March 2019 Energy Market Update
The Bottom Line
Winter will end this month with natural gas storage levels at a five-year low, 32% below the five-year average. The large storage deficit means that energy prices will likely see a return of volatility, especially if we have a hot summer with high energy demand. Reminder: natural gas is also the primary fuel for electric generation, so its price also directly impacts electric rates. Thus, a hot summer is likely to mean less gas going into storage, and a continued deficit and price uncertainty into 2020. Be prepared: weather driven price changes and high summer heat could impact winter prices.
What You Need To Know About The Rest Of 2019
We are currently in a favorable period for buying energy as we approach the “shoulder months” of spring between winter cold and summer heat. Prices for fixed-rate contracts are lower than 2018 for many accounts and make this a good time to review supply contracts. If this summer is as hot as forecasted, electric prices may rise and natural gas storage growth would slow, all leading to potentially high prices next winter. In the NYC market, we are now seeing natural gas fixed prices below $0.50/therm and electric rates at $0.065/kwh.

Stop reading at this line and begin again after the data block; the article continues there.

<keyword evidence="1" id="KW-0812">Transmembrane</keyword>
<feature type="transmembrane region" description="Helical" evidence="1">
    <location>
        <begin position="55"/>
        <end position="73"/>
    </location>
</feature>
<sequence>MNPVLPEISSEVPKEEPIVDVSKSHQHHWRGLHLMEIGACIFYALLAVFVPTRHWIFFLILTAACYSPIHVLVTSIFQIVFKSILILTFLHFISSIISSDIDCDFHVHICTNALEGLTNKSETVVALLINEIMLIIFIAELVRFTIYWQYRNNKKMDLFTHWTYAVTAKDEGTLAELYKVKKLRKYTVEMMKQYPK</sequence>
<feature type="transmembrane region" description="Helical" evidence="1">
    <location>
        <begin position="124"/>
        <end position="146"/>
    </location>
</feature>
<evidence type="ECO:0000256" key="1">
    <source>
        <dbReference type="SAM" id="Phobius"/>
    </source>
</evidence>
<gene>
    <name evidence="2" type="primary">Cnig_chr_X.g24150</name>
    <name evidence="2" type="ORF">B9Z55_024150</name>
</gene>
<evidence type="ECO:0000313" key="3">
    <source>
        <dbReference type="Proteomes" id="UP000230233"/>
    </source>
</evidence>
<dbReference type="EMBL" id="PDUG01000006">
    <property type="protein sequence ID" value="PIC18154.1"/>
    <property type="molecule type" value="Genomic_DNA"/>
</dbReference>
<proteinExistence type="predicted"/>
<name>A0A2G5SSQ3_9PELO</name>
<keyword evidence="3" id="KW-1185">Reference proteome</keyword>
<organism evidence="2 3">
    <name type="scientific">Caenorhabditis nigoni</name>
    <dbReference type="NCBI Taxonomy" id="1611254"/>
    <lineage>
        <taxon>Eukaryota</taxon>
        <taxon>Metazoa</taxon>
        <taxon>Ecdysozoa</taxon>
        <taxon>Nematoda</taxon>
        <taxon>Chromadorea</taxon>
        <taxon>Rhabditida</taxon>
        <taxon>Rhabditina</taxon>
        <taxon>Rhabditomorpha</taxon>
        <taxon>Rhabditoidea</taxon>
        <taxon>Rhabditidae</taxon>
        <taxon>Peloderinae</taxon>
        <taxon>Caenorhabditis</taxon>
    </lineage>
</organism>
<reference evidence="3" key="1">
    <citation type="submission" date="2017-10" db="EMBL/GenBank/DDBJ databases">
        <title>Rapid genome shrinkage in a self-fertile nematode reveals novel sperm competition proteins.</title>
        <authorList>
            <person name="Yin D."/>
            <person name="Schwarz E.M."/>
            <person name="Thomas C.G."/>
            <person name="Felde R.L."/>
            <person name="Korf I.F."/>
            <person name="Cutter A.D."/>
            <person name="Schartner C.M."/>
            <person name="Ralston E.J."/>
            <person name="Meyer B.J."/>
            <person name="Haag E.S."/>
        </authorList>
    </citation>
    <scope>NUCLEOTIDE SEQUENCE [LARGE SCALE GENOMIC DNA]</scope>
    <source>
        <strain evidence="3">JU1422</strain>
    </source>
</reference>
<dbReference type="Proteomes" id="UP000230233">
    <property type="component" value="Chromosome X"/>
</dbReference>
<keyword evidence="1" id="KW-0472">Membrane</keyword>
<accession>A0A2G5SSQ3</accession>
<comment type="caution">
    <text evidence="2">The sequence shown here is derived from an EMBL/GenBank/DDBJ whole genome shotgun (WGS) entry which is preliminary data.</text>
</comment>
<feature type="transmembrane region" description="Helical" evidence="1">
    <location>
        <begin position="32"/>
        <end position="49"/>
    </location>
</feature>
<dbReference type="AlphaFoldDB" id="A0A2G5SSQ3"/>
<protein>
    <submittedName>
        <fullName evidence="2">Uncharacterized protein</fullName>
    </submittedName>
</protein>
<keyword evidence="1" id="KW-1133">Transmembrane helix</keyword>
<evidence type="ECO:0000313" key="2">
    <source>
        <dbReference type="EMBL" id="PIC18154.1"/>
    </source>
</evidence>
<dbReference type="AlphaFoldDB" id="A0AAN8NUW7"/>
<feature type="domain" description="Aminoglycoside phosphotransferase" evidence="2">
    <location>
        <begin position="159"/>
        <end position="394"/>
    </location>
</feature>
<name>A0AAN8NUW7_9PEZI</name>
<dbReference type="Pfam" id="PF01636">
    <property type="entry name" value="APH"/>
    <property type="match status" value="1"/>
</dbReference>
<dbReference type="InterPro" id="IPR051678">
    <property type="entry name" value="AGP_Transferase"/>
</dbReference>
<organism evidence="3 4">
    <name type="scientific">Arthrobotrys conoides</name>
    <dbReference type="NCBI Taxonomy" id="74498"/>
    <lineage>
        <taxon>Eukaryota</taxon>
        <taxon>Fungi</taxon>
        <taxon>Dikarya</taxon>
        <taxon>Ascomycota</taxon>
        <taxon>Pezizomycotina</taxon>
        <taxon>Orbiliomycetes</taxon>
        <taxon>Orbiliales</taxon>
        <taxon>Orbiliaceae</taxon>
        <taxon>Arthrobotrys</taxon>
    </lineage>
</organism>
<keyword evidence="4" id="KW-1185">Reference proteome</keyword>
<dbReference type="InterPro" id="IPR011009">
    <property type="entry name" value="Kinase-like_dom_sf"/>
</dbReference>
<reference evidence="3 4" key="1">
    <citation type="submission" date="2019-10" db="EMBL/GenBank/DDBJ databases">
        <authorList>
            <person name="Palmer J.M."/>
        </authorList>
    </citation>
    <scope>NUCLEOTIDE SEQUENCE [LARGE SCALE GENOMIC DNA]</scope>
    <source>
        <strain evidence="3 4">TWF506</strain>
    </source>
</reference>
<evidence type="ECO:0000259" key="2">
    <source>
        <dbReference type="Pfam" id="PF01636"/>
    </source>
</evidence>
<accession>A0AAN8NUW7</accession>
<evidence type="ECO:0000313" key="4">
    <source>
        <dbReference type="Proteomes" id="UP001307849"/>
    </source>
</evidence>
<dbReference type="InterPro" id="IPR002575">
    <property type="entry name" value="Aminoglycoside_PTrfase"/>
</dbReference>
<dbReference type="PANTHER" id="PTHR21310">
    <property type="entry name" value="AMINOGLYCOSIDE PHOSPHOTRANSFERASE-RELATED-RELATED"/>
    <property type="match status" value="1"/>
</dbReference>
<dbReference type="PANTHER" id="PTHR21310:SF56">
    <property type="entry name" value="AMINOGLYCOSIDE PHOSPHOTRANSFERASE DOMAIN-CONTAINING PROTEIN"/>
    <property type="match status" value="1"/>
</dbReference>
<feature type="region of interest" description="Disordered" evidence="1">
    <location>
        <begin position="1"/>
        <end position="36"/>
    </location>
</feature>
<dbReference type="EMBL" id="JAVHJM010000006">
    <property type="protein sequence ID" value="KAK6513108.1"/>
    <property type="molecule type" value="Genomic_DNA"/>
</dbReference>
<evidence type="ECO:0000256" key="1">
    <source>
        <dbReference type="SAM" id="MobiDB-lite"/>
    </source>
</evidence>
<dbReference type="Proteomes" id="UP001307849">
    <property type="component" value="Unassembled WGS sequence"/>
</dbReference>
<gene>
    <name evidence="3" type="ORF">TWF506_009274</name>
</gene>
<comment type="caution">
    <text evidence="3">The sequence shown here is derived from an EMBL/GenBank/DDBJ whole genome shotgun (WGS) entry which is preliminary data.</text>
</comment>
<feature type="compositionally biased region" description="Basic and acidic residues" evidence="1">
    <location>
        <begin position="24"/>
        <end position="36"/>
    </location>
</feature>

Unsure if now is a good time to lock in? Our energy markets experts can help you understand current rates and make recommendations based on your tolerance for risk.
Temperature Probability Maps
As winter comes to an end, forecasts for the rest of the year are calling for mostly above normal temperatures. If these forecasts hold, we could see high air conditioning demand slow down natural gas storage and push up prices. The higher prices could easily continue into 2020. Conversely, if temperatures are mild the high production levels of natural gas could allow for improvements in storage and softening of prices.